In its bid to become an ever-more business friendly country, the Kingdom of Morocco has scored several points in recent weeks, some of which are listed in this post.
According to the 2011 Doing Business report, Morocco's ranking rose by 14 places, from 128th to 114th. In comparison, Tunisia is in 55th position, and Algeria 136th. Recent business climate reforms were listed and discussed at a recent French Chamber of Commerce and Industry conference by the minister Mr. Nizar Baraka: cutting red tape and simplifying administrative procedures, improving infrastructure (road and rail investment public investment has doubled this year), reducing the rate of corporate tax, reforming higher education to make it more responsive to the needs for skills.
Public service reform in Morocco is well documented on the website of the ministry of modernisation of the public sectors under the responsibility of Mr. Mohamed Saad El Alami . The Programme for modernisation and improvement of the management of Moroccan administrations comprises several pillars such as development of human resources, better local government and administrative simplification.
On 20 December, the Comité national de l'environnement des affaires (CNEA), which brings together key stakeholders, published the results of its first year of operation, listing 8 major reforms in the pipeline for adoption by May 2011, all aimed at making life easier for companies to register and operate, including commercial law and public procurement.
Its 2010 working programme lists four strategic priorities, the first being the simpler and more transparent administrative procedures.
The African Development Bank (AfDB) has been supporting Morocco's public administration reforms since 1993. In 2006, a loan of 85 million euros was granted to finance the implementation of the second phase of the Public Administration Reform Support Programme (PARSP), launched in 2003. PARSP II seeks to improve the government's efficiency in budget and human resources management and to consolidate and control the public payroll.
The World Bank Group funds and delivers projects contributing to the economic and social development of Morocco, which are agreed with the Government in a Country Partnership Strategy (CPS). Covering a 4 year period (2010-2013), the CPS proposes projects to enhance growth, competitiveness and employment, which require inter alia policies supporting a stable macroeconomic environment, an improved business environment and a trade policy that supports the competitiveness of Moroccan products. A second set of projects seek to improve service delivery to citizens, including a closer attention to the effectiveness of the public administration and the outcomes of public policies and investments.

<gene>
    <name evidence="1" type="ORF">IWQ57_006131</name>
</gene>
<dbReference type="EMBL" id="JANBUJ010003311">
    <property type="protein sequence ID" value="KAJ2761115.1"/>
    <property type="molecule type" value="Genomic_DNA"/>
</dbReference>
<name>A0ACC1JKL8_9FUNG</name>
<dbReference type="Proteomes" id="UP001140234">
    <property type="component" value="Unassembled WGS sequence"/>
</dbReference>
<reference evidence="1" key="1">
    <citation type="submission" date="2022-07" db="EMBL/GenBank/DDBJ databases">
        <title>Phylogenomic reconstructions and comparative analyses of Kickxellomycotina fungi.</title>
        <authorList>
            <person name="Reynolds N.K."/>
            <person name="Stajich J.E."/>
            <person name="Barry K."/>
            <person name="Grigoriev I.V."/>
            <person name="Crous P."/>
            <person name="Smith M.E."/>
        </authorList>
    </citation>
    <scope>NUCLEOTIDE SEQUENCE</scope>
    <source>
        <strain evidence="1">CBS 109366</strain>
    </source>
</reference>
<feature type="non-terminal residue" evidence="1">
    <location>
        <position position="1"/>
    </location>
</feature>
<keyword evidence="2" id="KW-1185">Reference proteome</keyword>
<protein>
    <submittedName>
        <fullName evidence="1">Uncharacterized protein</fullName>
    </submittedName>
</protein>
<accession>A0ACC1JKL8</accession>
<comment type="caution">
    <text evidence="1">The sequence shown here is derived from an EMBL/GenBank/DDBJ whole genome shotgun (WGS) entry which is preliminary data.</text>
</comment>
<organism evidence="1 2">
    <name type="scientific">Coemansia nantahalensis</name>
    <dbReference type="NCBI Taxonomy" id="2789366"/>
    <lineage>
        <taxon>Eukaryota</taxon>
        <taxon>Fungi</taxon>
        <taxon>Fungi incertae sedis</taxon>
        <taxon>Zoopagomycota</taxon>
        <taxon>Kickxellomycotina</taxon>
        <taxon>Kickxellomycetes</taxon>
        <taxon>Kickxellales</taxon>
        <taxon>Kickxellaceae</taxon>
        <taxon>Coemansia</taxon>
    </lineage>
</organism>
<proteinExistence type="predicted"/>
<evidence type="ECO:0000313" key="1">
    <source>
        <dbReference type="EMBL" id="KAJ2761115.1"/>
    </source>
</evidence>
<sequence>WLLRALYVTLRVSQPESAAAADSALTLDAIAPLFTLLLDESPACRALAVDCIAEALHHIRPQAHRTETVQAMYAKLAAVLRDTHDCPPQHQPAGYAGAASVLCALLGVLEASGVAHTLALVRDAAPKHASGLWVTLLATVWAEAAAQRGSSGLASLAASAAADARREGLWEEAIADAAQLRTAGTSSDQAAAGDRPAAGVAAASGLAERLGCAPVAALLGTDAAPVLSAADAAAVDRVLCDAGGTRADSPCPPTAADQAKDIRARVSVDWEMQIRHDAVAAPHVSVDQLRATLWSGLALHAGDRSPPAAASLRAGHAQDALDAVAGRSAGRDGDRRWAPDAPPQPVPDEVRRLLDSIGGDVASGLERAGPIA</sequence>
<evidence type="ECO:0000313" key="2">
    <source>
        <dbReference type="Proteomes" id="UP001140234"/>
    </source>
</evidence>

Morocco is a participant to the European Neighbourhood Policy (ENP). The current agenda of EU-Morocco relations is spelled out in an Action Plan which includes mutually agreed priorities and objectives for cooperation in the political, economic, commercial, justice, security and cultural spheres. The table summarising the projects and programmes to be financed in Morocco between 2007-2010 within the framework of the National Indicative Programme includes an appropriation of 20 million euros for public service reform.
Morocco also cooperates closely with OECD. At its ministerial conference in November, the Public Governance Committee of the OECD approved the membership of Morocco as a permanent observer, inter alia in recognition of its role as chair of the Good Governance for Development (GfD) in Arab Countries Initiative (working group on civil service and integrity) and recent progress recently made to improve governance.
International experts, such as Scott Jacobs, have been assisting the implementation of these reforms by the development of regulatory reform tools and the training of officials in key ministries.
A Manual of Procedures (available in four languages) has been developed with the support of USAID to inventory and simplify investment procedures and bring them into line with international standards. A network of 16 Regional Investment Centres (CRI) ensures a consistent implementation accross the territory and offers, alongside one-stop-shop facilities, economic information relevant to business. Several websites provide practical information about setting up a business in Morocco, for instance "Esprit d'Entreprise" and the electronic portal "e-invest'".
E-government solutions are actively pursued under the aegis of the Plan Maroc Numeric 2013, managed under the personal supervision of the King. On 16 December, the Moroccan e-Government Forum took stock of the first year of the programme, which comprises a total of 89 projects, 15 key of which are expected to deliver by end 2011.